Slick, Chesney Discuss Foreign Intelligence, Section 215

May 18, 2015

ISP Director Steve Slick and Bobby Chesney participated in a PCLOB public hearing on foreign intelligence and counterterrorism activities conducted under EO 12333.

Video of the Privacy and Civil Liberties Oversight Board (PCLOB) public session is available below:

In his testimony before the PCLOB Slick focused on the practical application of Executive Order 12333, as well as the privacy and civil liberties issues that arose in the process of amending the Order in 2008. Slick asserted that the goal of the 2008 amendments was to establish a durable model for effective intelligence gathering. Citing his professional experience overseas as a managing Central Intelligence Agency field stations, he emphasized the seriousness with which field intelligence collectors treat the provisions of the Order. A full transcript of Slick’s remarks is available here.

During his testimony, Chesney discussed foreign intelligence gathering and constitutional separation of powers, and more specifically the relationship between Presidential and Congressional power. Chesney explained that the executive branch has traditionally engaged in foreign intelligence collection without formal and specific statutory authorization. He held that the interesting question is not whether or not the president has this kind of authority, but whether or not and what kind of constraints Congress can impose.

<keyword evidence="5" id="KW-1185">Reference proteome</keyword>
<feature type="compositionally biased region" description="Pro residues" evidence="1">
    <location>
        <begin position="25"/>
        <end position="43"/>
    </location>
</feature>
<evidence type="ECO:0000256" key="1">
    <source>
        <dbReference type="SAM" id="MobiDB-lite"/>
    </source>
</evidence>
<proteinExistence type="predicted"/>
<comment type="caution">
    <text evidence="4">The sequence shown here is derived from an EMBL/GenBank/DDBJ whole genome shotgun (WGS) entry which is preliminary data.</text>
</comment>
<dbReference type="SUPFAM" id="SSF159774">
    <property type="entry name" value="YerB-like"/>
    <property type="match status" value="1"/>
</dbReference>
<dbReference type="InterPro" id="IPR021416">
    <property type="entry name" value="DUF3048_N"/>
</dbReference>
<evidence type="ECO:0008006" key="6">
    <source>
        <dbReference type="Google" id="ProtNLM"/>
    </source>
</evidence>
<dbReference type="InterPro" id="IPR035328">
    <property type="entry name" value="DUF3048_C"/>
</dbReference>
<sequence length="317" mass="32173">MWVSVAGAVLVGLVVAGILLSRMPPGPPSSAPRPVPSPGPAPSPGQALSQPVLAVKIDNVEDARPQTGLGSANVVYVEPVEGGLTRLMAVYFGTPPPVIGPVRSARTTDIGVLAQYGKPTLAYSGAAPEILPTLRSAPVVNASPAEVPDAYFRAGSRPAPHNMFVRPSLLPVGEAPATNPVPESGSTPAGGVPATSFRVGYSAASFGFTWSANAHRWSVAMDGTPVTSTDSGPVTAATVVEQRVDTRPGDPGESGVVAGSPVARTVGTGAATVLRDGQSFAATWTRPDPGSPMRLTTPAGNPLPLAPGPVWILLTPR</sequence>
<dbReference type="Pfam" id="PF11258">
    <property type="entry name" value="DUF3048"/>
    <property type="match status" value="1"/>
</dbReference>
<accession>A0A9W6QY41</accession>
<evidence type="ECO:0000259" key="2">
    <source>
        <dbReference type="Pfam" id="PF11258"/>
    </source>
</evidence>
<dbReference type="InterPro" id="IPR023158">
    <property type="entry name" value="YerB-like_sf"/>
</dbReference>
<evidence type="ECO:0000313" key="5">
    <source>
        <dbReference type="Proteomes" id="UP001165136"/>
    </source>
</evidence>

Following the hearing, Chesney joined National Constitution Center President and CEO Jeffrey Rosen for a podcast discussion of the US Court of Appeals for the Second Circuit decision questioning the Administration’s Section 215 metadata surveillance program. Chesney concluded that while the program has utility and sensibility, bulk haystack collection was likely not a consideration in the legislation’s original conception or intent. The podcast is available on the National Constitution Center’s website.